There are some common mistakes you can guard yourself against when applying for trade mark protection in the Middle East. You can save yourself from additional costs, delays and potentially rejected trade mark applications by being aware of the following two issues:
- If you are making a direct country application as a foreign business, almost every Middle Eastern country will require you to have a notarised or apostilled power of attorney. Some countries also require these documents to be:
- in Arabic; and
- authorised by the local consulate office in Australia.
- Registration of an English word or phrase does not provide trade mark protection of that word’s translation in another language.
Protection in Key Countries
The table below sets out:
- whether the relevant Middle Eastern country is party to the Madrid Protocol;
- how long trade mark protection lasts in the country; and
- whether the applicant can claim a priority date.
|Country||Madrid Protocol||Protection Period||Convention Priority|
|Saudi Arabia||No||10 Hijri years (approximately 9 years and 8 months)||Yes|
|United Arab Emirates||No||10 years||Yes|
You should also consider trade mark registration in major Middle Eastern transit hubs to protect yourself against counterfeit goods. Customs officers can then look at registered trade marks when inspecting freight. By doing so, they can prevent the passage of counterfeit goods and prosecute wrongdoers.
Be aware that some countries may offer minimal protection for unregistered trade marks. However, usually, trade mark offices look less favourably on foreign businesses who do not register locally. This is particularly the case for foreign franchisors who look to countries like Saudi Arabia to benefit from corporate tax concessions.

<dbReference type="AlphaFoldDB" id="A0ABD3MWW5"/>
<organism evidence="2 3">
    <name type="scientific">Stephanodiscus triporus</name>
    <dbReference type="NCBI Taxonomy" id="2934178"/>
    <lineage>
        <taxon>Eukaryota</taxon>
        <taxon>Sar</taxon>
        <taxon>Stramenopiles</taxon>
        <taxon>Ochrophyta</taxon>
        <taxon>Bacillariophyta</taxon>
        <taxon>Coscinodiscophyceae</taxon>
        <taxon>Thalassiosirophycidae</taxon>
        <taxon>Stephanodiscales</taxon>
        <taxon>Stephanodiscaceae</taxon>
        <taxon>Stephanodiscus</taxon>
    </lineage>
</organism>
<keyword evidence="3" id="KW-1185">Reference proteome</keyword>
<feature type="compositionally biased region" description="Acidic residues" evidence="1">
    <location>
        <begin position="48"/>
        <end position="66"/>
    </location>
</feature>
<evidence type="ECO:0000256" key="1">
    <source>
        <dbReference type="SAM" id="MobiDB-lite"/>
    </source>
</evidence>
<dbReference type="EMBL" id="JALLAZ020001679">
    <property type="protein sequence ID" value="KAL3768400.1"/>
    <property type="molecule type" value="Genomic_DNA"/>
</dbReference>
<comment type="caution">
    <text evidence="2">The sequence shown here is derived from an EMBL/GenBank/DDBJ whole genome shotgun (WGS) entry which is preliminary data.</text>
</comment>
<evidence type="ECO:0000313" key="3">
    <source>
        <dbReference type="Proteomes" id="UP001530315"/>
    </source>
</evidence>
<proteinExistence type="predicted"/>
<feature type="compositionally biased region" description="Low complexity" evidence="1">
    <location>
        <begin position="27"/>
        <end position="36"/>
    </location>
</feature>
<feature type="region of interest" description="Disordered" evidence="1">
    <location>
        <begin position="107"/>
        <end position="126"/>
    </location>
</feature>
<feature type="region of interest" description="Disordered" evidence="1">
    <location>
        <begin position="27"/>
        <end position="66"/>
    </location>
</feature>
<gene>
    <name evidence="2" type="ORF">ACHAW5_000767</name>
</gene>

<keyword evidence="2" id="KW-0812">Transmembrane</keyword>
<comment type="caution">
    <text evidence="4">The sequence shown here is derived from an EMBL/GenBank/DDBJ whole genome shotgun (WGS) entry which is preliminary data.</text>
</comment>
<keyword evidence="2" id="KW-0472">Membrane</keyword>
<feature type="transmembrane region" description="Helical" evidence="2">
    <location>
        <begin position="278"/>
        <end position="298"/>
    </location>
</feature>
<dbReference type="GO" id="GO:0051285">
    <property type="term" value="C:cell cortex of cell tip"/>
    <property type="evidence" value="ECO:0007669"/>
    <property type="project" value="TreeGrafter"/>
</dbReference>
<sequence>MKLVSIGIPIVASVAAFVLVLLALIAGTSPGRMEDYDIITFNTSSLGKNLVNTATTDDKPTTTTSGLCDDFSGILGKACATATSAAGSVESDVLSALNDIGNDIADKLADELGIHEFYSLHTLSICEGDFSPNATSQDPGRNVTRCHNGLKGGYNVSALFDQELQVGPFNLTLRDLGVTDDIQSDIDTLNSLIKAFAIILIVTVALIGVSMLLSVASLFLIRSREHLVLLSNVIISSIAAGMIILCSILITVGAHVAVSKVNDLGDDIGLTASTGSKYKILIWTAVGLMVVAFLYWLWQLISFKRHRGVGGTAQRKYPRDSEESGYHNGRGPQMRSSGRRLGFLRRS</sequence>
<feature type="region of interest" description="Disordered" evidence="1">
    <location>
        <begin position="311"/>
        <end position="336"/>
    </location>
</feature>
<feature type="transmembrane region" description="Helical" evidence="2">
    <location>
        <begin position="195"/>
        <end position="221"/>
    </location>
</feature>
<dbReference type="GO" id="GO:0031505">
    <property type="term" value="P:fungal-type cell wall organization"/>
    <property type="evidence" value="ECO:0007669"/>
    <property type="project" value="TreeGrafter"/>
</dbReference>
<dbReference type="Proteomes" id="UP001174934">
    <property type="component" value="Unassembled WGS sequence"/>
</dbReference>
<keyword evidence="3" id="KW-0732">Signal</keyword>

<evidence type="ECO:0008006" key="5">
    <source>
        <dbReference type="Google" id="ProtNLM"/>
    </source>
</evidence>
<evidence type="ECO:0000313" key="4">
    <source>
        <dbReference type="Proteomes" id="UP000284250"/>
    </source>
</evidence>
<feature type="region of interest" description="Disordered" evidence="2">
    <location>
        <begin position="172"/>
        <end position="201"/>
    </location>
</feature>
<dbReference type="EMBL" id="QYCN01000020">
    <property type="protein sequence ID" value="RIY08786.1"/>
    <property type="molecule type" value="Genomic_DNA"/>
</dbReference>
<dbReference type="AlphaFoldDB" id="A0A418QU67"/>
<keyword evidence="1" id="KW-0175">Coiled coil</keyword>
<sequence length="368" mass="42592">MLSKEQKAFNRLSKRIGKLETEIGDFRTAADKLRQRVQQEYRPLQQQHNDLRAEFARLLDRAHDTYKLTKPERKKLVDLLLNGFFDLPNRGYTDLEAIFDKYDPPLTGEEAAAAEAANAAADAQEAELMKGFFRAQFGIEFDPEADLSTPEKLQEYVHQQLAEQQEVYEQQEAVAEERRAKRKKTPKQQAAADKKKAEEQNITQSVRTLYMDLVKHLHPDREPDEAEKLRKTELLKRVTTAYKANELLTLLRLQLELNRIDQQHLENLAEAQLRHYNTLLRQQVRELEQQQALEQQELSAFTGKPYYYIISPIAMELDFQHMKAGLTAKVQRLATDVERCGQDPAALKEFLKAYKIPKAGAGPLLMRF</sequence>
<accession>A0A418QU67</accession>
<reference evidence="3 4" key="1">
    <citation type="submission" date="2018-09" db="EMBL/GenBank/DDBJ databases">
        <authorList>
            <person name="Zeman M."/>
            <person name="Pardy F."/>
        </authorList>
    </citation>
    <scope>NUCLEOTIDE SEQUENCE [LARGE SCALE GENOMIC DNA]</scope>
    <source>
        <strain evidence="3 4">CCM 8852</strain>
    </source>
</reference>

Brand Protection in Disputed Territories
Despite the economic activity, there are still many disputed territories in the Middle East region. This, coupled with the expensive trade mark application fees, means that you must have a clear business expansion strategy.
If you want to enforce your trade marks in disputed territories (like Palestine), be aware that these territories have their own independent trade mark offices. Accordingly, they may not recognise registered marks of other states. For best practice, register your trade mark in each office that governs the territory you want protection in.
The Middle East is a rapidly growing and high-value market to Australian businesses. However, the differences in local laws, customs, and culture can impact your business and its reputation even before you start trading. Brand protection is critical when expanding to the Middle East, and without expert guidance, mistakes can be very expensive.
To protect your brand in the Middle East, or for more information on the trade mark application process, contact LegalVision’s IP lawyers on 1300 544 755 or fill out the form on this page.